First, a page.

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Library of the Month: New College Library, University of Edinburgh
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Library of the Month: New College Library, University of Edinburgh

Posted By Emma L. Laws, 29 August 2019

Library of the Month: New College Library, University of Edinburgh

Scotland is the destination for this month’s feature. Thanks to Christine Love-Rodgers at New College Library, Edinburgh, for the contribution.

 

Originally founded in 1843 as the Library of the Free Church College, and now serving the School of Divinity at the University of Edinburgh, New College Library is one of the largest theology libraries in the UK.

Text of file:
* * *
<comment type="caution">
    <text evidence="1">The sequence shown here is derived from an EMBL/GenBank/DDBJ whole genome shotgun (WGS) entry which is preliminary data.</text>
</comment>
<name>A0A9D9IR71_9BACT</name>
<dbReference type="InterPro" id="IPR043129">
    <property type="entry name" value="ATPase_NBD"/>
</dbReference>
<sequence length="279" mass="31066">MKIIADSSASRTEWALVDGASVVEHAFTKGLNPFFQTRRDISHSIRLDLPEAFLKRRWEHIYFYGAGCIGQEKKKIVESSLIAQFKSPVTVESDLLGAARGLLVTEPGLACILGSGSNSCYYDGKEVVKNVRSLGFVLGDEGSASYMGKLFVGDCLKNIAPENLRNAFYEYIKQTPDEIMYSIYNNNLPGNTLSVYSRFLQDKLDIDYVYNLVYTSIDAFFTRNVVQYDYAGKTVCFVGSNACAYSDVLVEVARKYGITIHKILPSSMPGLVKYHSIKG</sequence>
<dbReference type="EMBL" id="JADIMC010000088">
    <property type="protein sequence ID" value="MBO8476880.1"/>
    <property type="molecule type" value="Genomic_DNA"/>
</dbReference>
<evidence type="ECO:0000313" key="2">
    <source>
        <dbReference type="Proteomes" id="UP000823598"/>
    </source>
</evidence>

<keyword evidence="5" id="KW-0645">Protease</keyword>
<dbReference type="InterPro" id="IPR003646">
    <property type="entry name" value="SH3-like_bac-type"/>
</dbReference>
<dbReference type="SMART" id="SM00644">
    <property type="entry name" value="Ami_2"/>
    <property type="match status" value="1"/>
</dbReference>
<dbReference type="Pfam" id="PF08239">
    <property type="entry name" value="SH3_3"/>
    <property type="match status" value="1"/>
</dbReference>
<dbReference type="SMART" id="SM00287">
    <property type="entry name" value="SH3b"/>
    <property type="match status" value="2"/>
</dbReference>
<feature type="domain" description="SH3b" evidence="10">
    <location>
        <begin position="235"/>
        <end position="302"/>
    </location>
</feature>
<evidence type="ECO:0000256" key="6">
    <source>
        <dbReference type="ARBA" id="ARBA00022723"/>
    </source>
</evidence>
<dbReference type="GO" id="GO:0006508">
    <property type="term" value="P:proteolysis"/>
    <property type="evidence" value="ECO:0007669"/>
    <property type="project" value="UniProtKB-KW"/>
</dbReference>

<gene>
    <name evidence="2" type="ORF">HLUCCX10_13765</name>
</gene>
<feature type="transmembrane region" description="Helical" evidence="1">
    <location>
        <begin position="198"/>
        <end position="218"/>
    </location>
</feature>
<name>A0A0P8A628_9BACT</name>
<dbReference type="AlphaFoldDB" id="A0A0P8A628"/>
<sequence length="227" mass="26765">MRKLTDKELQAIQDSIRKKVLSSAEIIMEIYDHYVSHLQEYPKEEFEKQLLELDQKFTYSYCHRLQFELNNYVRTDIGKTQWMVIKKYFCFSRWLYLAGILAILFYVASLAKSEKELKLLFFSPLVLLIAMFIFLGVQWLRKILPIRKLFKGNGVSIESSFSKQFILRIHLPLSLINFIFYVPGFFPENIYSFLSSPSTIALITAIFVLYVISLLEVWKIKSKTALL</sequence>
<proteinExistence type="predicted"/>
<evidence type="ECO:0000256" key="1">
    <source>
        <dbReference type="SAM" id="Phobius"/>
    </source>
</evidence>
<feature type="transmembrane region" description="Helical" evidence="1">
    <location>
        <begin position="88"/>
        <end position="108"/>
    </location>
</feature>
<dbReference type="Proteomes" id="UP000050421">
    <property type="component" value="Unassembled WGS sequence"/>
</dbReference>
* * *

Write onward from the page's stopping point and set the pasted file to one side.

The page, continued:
New College emerged out of the Disruption of 1843, when over a third of the ministers left the established Church of Scotland in protest against what they perceived as state efforts to undermine the Church’s spiritual independence and integrity. One of the first actions of the newly established College was to form a library, and an appeal for donations resulted by 1850 in a collection of 13,000 volumes given by supporters and sympathisers. Many of the gifts in the early Donations ledger are rare or valuable books which still form the core of the Library’s outstanding historical collections. In 1900, the United Presbyterian Church amalgamated with the Free Church to form the United Free Church, and bringing its College’s Library with it. Following the further reunification of the United Free Church and the Church of Scotland in 1929, New College merged with the Faculty of Divinity in 1935. This resulted in a large expansion of New College Library stock, and a new home for the library was needed. It was found in the former Free High Church, whose congregation had relocated in 1934, and the architect Lorne Campbell adapted the original Playfair design for Library use, with the magnificent Library Hall formally opened in 1936. Wood from the original church fittings was re-used and can be seen in the many delicate woodcarvings that decorating the Library. The Library also retains the church’s original stained glass windows donated by Grace Warrack and designed by Dr Douglas Strachan. The earth under the church floor was excavated to allow three stackrooms below the Library Hall. The New College Librarian’s Office is the converted church’s session room, a bay window having been inserted so the activities in the Library Hall can be observed at any time. Further staff accommodation on the top floor is adjacent to the David Welsh Reading Room (named after New College’s first Librarian), which is set aside for quiet study. The proud opening of the New College Library in 1936 also included the introduction of a new sheaf catalogue, typed and arranged by Union Theological Seminary Classification. New College Library moved to online cataloguing in 1986, and to Library of Congress subject classification in 2002. Today the larger part of New College Library’s stock is catalogued online, with the remainder accessible via the old sheaf catalogue or, for manuscripts, handlist catalogues. New College Library has benefited in recent years from a donation from an American alumni, Robert Funk, with the aim of supporting Special Collections at New College Library, enabling us to undertake significant rare book cataloguing projects.